“Each MasterNode gets one vote; the highest-ranking proposals payout first as part of a monthly budget cycle,” Ryan explained.

“It’s through this proposal system that the network decides how to allocate the resources available to the proposal system…Dash Core Group is organized as a regular company; we’re a Delaware C-corp, and we have an internal organization structure similar to any other organization.

“That allows us to be quite organized and coordinated, as opposed to a lot of other projects, which [may operate] on volunteer efforts, or through major investors that might fund certain activities. They lack the formal coordination that we have.”

“Hundreds of millions of dollar worth of Dash would be required in order to act in a malicious way on the network.”

However, “what is unique about the DCG is its ownership,” Ryan said. “I don’t own DCG; we took 100 percent of the shares in DCG and we issued those shares to a trust. The trust beneficiaries are the network operators, the MasterNodes.”

The relatively large amount of collateral that one must hold in order to operate a Dash MasterNode has been criticized by crypto community members who believe that anyone should be able to have equal access to all the roles on a decentralized network.

However, Ryan said that the collateral plays an important role in maintaining the network’s decentralized hygiene: “the reason for the 1,000 DASH collateral is that it prevents any one person from controlling the [governance] layer of the Dash network.”

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“If it were essentially ‘free’ to upgrade your node to a MasterNode, someone could come in and theoretically create thousands of these things and basically control our network. Requiring the 1,000 DASH collateral really prevents any one entity from controlling a signfiicant number of them–that ensures that it’s decentralized.”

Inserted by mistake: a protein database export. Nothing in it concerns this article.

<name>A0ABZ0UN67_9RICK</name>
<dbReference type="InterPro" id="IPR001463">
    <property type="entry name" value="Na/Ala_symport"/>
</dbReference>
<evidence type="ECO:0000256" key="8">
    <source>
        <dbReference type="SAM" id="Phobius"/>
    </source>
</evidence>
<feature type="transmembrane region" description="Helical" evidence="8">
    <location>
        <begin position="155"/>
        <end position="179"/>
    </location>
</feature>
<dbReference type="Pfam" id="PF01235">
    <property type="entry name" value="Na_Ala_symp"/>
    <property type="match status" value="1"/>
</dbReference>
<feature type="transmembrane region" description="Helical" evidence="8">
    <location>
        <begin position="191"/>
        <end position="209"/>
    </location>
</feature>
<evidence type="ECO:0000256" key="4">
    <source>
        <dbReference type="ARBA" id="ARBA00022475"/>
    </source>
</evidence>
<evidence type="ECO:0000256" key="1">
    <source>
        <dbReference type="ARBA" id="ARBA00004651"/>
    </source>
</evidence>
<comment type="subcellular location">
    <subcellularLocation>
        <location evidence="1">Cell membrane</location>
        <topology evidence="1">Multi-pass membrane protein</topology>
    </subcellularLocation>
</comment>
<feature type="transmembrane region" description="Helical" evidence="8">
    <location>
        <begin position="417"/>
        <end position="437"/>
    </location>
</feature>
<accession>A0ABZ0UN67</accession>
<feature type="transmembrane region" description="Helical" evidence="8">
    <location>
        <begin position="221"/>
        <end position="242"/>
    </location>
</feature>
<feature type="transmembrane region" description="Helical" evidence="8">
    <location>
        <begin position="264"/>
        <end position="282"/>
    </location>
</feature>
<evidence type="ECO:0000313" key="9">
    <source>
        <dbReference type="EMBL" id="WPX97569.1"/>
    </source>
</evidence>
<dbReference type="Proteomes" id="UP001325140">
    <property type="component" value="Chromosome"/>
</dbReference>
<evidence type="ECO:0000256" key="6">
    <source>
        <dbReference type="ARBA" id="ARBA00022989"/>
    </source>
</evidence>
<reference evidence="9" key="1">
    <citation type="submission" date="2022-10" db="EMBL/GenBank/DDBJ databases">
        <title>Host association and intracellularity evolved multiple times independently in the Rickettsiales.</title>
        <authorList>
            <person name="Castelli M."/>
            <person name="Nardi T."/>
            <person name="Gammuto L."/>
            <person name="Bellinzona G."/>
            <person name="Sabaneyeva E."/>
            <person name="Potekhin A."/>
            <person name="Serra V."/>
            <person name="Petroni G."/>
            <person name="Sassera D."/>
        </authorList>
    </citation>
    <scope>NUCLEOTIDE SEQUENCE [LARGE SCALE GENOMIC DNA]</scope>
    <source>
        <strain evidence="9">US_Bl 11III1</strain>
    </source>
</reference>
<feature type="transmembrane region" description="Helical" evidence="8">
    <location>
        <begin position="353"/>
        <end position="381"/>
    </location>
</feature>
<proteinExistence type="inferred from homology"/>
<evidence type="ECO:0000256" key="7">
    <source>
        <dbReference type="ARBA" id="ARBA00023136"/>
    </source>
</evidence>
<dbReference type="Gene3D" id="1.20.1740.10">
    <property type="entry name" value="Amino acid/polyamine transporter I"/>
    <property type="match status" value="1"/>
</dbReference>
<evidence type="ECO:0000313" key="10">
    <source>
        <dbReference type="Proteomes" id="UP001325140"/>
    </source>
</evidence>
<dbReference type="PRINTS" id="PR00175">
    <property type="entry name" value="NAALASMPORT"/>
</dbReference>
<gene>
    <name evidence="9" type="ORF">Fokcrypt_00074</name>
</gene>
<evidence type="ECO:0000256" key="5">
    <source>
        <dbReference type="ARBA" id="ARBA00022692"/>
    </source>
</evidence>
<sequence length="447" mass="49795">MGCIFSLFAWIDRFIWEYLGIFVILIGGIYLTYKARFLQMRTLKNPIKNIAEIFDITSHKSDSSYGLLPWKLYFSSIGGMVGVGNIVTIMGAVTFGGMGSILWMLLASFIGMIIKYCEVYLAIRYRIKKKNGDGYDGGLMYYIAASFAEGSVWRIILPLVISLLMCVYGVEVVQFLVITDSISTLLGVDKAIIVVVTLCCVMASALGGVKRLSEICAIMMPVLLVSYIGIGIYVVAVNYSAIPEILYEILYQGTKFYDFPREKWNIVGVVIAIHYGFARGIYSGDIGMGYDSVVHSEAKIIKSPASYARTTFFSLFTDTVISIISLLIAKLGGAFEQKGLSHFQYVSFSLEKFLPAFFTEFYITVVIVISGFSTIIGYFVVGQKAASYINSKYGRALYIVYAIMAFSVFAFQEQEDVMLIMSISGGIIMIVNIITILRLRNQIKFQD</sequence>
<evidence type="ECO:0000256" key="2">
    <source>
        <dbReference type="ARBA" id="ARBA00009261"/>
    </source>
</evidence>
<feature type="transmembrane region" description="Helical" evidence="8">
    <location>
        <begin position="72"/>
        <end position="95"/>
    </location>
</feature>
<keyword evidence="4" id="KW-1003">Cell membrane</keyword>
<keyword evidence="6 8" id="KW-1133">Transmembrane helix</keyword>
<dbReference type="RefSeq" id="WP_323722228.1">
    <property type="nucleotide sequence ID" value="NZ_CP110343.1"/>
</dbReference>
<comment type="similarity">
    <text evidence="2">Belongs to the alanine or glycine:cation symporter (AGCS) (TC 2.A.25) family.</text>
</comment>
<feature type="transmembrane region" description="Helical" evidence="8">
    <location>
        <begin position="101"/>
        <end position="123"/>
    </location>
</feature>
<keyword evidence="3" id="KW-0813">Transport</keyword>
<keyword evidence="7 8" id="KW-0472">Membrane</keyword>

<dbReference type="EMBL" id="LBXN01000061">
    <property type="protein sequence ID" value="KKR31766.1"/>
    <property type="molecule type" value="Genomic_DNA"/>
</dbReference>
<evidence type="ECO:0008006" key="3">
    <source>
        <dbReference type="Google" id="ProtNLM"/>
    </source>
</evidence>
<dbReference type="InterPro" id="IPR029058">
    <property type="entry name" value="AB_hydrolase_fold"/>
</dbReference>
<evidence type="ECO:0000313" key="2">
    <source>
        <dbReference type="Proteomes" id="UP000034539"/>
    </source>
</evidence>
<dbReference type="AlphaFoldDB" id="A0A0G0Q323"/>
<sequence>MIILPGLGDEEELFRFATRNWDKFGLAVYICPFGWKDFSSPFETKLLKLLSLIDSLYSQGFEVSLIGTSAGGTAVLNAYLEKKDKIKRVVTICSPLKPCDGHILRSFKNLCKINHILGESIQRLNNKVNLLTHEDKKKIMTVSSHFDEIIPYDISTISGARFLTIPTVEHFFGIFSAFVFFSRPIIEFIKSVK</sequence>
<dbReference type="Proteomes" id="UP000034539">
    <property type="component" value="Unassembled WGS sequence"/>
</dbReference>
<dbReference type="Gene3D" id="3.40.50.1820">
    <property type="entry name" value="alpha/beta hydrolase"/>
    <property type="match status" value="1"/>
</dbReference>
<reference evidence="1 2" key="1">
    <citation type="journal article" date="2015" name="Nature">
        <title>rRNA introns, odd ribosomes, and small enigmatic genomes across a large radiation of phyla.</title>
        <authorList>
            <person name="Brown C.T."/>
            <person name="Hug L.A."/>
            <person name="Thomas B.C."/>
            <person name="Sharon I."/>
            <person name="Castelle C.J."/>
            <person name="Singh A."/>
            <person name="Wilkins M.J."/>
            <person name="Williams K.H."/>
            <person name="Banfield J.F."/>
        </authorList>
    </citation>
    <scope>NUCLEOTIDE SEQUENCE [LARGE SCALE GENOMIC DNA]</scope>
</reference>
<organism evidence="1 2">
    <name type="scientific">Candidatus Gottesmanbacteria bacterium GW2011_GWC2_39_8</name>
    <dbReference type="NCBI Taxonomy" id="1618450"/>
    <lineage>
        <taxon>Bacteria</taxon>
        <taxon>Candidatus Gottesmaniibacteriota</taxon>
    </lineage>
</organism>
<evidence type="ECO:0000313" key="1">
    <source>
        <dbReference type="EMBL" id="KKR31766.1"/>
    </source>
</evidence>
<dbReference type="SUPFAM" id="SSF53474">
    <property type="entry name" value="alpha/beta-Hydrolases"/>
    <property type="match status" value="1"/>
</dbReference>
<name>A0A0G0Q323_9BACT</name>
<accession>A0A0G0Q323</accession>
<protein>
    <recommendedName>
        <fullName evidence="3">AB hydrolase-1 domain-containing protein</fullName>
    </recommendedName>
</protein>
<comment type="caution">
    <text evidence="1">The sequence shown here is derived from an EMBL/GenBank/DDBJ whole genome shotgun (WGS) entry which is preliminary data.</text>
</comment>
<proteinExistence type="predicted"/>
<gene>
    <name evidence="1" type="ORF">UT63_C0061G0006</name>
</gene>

“Hundreds of millions of dollar worth of Dash would be required in order to act in a malicious way on the network, as an example.”

“Decentralization is not something that’s binary.”

As such, Ryan argues that Dash’s governance model–while it may be criticized for having elements of what could be considered centralization–prevents hidden centralized forces from taking over the network.

“Decentralization is not something that’s binary, where you’re either ‘centralized’ or ‘decentralized.’” he explained.

“‘Centralized’ is very easy to identify, but ‘decentralized’ is more of a continuum,” he went on. “You’re never fully decentralized.”

“In Bitcoin’s network,” for example, “…when it comes to things like scalability, the block size, whether or not to implement SegWit–all of these decisions are essentially made by the miners, and there’s a handful of them that control the majority of the network.”

“There are pictures of meetings betwee 4-6 people that control more than half the hashrate on the Bitcoin network; that’s the threshold for making decisions.”

In other words, “you could literally have a conference table of the number of people that have decision-making authority over the [Bitcoin] network; to claim that is decentralization–or ‘absolute’ decentralization–is absurd.”

“On Dash’s network, we have the same level of centralization over our mining as [Bitcoin]–but we’ve introduced this additional layer, the MasterNode layer; in order to control the network, you would need to control both.”

“Privacy is kind of an important ‘default’ to have on a network.”

‘We’re rolled out new features continuously over the last several years that do make the user experience better,” Mark explained. “And we have a ways to go.”

“Looking back in time, what are some of the features that we’ve rolled out that are consumer-facing?”, he continued. “The first was privacy–we have an optional privacy feature that adds safety to the network for people that are using it. We’re well-known for that, and have been for a long, long time classified as a so-called ‘privacy coin.’”